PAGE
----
Lysine, Vitamin C and Angina

Published: 09th January 2009
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If you have angina pectoris (chest pain due to heart disease), I have a suggestion from this century's most brilliant scientist, Linus Pauling, PhD. One of his colleagues was having a terrible fight with cardiovascular disease. He had undergone three separate bypass surgery operations, each one complicated with unexpected and debilitating problems.

In April 1991, only two years after his last "curative" surgery, this colleague was still suffering with severe exertional angina. Another operation was impossible; all of the veins in his legs that could be used for grafts had already been used in the previous surgeries, and his debilitated condition made a fourth surgery too risky.

In spite of large doses of all the current heart medications, he could hardly walk without severe chest pain and, as many angina patients report, a sense of impending doom. On his own, he had added six grams of ascorbic acid, 600 mg of coenzyme Q10, and multiple vitamins, with additional intakes of lecithin and vitamins A, E, and B-complex. This made him feel stronger, but did nothing for his severe angina.

Dr. Pauling suggested that he add the amino acid L-lysine, at five grams per day, in order to reduce the atherosclerotic activity of the Lp(a) fat molecule.

Lp(a): The Likely Cholesterol Culprit

Back in 1992, I learned that Dr. Pauling and Matthias Rath, MD, were working on new discoveries that showed that LDL cholesterol is probably not the culprit in atherosclerosis. The culprit is likely Lp(a).

Lp(a) is an LDL cholesterol particle with a small strand of protein attached, called apoprotein (a). It is this protein attachment that makes the Lp(a) particle so dangerous, because it now "sticks" to the fibrogen and fibrin in artery walls.

As reported by Pauling and Rath, blood levels of Lp(a) can be reduced by substantial doses of vitamin C, making vitamin C much more important in the role of preventing and ameliorating heart disease than it was once thought to be. A study from UCLA demonstrated that men taking more than 400 mg of vitamin C per day cut their risk of heart disease almost in half, compared to men taking only 100 mg or less of vitamin C per day. Bear in mind that the Recommended Daily Allowance (RDA) for vitamin C is only 60 mg-which is a joke.

The reason Dr. Pauling recommended L-lysine to his friend is because this amino acid interferes with the binding of Lp(a) to fibrin in the walls of the arteries, and thus prevents the buildup of plaque. In addition, large doses of L-lysine can, theoretically at least, cut Lp(a) molecules right out of arterial plaque by disrupting their attachment to the artery wall. This would accelerate reversal of the plaque.

Remember, Lp(a) is LDL with an attached apoprotein (a), so when you release Lp(a) from the plaque, LDL floats away also!

There is another reason L-lysine can help an angina patient. It is a precursor to L-carnitine, a molecule that, like coenzyme Q10, facilitates energy production. L-carnitine transports fatty acids into the mitochondria, where they can be burned.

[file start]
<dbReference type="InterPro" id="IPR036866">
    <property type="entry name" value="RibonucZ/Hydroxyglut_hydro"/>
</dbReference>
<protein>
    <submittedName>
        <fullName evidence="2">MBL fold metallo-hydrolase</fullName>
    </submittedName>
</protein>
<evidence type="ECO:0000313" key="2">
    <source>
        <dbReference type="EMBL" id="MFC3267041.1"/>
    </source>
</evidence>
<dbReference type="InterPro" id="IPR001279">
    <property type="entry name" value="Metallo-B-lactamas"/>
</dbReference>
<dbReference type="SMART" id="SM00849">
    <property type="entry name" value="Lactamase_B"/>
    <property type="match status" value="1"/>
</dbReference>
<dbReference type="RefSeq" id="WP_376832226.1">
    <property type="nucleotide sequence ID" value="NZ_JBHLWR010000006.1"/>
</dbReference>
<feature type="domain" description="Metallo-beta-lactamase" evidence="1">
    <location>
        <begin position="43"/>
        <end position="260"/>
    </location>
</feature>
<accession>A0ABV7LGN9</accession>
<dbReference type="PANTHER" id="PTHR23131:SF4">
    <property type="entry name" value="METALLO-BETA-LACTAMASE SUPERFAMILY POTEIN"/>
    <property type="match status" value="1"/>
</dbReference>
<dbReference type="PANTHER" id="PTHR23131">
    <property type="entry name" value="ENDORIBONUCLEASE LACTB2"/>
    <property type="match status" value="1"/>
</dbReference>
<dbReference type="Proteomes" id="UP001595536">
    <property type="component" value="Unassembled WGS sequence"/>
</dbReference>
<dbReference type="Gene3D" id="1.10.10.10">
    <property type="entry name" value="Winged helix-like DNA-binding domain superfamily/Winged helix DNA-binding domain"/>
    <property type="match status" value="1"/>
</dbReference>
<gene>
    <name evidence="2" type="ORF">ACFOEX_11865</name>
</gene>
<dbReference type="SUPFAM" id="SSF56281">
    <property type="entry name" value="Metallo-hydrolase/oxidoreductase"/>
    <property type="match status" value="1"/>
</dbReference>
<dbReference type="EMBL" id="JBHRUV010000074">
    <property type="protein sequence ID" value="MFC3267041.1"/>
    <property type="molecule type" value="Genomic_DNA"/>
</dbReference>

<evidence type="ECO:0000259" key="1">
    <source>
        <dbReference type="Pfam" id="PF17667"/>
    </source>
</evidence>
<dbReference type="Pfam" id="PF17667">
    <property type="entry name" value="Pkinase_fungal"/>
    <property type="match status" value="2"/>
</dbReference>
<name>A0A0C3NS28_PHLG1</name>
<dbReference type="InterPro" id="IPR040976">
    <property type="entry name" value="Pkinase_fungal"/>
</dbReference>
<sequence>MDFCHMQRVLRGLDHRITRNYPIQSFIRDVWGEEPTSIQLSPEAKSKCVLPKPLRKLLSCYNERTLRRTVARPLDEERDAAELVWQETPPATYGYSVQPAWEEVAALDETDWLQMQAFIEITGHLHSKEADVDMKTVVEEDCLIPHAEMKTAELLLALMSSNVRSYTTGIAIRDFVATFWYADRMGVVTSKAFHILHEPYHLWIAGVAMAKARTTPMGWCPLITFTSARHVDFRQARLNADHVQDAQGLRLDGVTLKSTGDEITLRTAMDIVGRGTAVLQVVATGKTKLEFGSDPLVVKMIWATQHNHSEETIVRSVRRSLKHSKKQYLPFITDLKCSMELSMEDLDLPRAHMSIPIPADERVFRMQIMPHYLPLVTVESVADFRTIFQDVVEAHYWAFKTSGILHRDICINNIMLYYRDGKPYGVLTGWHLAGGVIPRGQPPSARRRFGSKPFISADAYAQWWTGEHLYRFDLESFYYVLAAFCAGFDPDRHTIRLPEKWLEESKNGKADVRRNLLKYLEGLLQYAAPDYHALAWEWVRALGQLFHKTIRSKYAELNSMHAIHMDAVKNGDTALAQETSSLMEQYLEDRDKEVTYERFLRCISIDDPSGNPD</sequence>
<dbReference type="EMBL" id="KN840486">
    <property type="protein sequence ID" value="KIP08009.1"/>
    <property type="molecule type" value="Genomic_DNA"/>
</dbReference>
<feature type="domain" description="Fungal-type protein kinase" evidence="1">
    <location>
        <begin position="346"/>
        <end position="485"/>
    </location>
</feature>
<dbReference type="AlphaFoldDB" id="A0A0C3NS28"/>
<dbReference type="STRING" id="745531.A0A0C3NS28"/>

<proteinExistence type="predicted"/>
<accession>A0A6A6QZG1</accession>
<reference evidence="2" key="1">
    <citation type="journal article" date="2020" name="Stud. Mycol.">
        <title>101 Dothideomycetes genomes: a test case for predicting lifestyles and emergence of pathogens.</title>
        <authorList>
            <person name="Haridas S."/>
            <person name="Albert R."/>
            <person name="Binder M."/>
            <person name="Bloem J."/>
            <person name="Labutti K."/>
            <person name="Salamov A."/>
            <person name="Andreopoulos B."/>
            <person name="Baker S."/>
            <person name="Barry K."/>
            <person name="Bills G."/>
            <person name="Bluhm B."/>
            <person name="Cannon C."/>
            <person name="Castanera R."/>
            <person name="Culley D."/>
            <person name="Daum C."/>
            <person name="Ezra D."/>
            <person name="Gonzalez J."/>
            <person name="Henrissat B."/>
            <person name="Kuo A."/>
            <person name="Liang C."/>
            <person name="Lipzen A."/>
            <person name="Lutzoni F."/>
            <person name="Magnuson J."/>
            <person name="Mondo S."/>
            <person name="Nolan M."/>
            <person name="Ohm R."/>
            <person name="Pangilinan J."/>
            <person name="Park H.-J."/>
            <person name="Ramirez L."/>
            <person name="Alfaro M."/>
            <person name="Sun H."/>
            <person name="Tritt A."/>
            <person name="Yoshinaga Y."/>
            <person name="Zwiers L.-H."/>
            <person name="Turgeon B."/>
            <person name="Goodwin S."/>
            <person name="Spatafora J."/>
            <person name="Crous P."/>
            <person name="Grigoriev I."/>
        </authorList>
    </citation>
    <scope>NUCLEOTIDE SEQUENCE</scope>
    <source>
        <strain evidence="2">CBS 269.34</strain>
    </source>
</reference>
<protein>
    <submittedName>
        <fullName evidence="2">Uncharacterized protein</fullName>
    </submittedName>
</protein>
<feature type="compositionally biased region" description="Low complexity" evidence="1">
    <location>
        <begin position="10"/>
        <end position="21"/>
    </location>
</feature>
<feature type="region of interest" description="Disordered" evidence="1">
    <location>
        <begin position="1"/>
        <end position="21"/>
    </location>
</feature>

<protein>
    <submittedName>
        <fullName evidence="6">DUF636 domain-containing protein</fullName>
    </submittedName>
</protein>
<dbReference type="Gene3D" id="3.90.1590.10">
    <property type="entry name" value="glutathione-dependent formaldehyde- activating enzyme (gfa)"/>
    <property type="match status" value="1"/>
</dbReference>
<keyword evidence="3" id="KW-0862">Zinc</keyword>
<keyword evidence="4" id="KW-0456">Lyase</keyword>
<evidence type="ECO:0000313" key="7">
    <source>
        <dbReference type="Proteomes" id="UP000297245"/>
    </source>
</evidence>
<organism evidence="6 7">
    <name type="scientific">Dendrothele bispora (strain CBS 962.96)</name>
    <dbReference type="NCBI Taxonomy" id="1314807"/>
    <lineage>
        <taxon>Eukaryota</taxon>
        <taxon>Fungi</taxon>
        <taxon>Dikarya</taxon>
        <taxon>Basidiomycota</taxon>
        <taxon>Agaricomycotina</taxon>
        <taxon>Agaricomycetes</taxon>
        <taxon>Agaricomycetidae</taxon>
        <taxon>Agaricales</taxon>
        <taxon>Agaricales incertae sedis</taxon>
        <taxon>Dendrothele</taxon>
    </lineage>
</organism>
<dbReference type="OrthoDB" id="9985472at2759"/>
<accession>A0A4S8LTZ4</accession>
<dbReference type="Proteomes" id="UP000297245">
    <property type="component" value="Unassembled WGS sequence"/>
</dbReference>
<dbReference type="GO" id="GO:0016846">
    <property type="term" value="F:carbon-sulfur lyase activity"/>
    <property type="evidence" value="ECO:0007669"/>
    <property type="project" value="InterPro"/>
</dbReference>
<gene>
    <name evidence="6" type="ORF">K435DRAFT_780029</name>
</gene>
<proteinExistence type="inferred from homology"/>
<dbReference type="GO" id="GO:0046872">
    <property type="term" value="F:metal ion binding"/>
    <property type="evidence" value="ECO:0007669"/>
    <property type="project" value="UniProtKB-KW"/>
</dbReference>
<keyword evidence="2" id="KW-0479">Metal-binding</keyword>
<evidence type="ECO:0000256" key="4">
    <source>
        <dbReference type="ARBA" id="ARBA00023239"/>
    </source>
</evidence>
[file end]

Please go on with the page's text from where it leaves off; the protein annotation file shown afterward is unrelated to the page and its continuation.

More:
have been prescribing L-carnitine to heart patients for more than 25 years. If capsules of L-carnitine are given to a heart patient before a stress test, he does better. The body generates L-carnitine from L-lysine, which requires seven enzyme steps. Two of those steps require vitamin C for completion, so for each molecule of L-carnitine generated, two molecules of vitamin C are used up. By giving ample supplies of both L-lysine and vitamin C, one can facilitate a significant increase in L-carnitine regeneration, which strengthens the heart.

The effect of L-lysine in this patient was dramatic. In three months, he was angina free and drug free! He grabbed a chain saw, cut down a dead tree, and then cut it up without any chest pain. A few weeks after that, he started painting his house. His wife, his neighbors-everyone who knew him-noticed the difference.

Dr. Pauling mentioned this dramatic result to other cardiologists in his area and asked if they might give it a try with some of their patients. He got the cold shoulder-or worse.
Incredible! The medical profession with its cookie-cutter practitioners, terrified of doing anything that everyone else is not already doing, is quite content to stay anchored to its vested interests, prejudices, and mind-numbing biases. They do hope that everything comes out okay for the patient, but when it doesn't, well, that's just too bad.


Discuss with your physician the use of six to seven grams (minimum) of vitamin C per day, along with six grams of L-lysine (available at any health food store in 500 mg capsule form). Divide the L-lysine into three doses per day, taken between meals.

For a copy of the Linus Pauling paper discussing the use of L-lysine in this case, send a stamped, self-addressed #10 envelope to the Linus Pauling Heart Foundation, 299 California Avenue, Suite 320, Palo Alto, CA 94306, and please send them a donation. They are a nonprofit foundation and they use the money for saving lives. They don't just talk about it.

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